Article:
Opioid overdoses continue to tear apart our communities. There were 70,237 drug overdose deaths in the U.S in 2017, according to the CDC, of which 47,600 were opioid overdoses. West Virginia, Ohio, Pennsylvania, Washington, D.C., and Kentucky had the highest rates of opioid overdose deaths in 2017, but nineteen additional states also saw significant increases in the number of overdose deaths that year. Solutions to fight the epidemic range from a challenge from the FDA, work with telemedicine to combat addiction and support addicts, a smartphone app that promise to help addicts avoid relapse, and more.

Masters degree students at Carnegie Mellon’s Institute for Software Research have developed a prototype wristband can detect opioid overdose in the wearer. The team of four engineering students face three challenges. The wearable had to accurately detect opioid overdose, send alerts to rescuers in time for them to administer a dose of the opioid antagonist naloxone, and not cost too much to produce.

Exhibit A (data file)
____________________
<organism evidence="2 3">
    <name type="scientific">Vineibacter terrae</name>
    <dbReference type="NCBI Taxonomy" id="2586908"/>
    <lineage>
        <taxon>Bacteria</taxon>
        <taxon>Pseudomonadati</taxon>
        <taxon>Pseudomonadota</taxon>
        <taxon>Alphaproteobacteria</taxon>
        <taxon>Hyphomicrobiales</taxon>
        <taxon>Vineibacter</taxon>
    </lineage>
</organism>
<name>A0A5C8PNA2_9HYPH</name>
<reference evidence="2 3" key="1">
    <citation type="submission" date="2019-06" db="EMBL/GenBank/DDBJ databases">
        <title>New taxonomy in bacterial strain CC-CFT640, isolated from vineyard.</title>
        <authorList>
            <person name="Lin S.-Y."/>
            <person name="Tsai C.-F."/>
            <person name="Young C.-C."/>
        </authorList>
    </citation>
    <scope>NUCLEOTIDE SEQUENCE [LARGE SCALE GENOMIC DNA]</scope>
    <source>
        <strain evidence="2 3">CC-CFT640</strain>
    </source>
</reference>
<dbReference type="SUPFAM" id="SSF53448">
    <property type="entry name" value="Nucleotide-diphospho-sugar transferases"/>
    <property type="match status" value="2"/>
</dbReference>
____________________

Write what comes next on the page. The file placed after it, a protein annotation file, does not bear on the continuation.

The students combined a pulse oximetry sensor and Bluetooth wireless transceiver in their device. The pulse oximeter measures blood oxygen level based on reflected light from the wearer’s skin. The device takes readings on a regular basis to establish a baseline. If the sensor detects blood oxygen level dropping for more than 30 seconds, a green LED on the wearable switches to red. The the device also triggers a Bluetooth-connected smartphone to send alerts including GPS coordinates to predetermined emergency contacts.

The next steps in the opioid overdose detector include refining the prototype and building in additional sensors to improve the accuracy of the go/no-go decision. Following those refinements, the group plans to start clinical trials in preparation for creating a commercially-available device.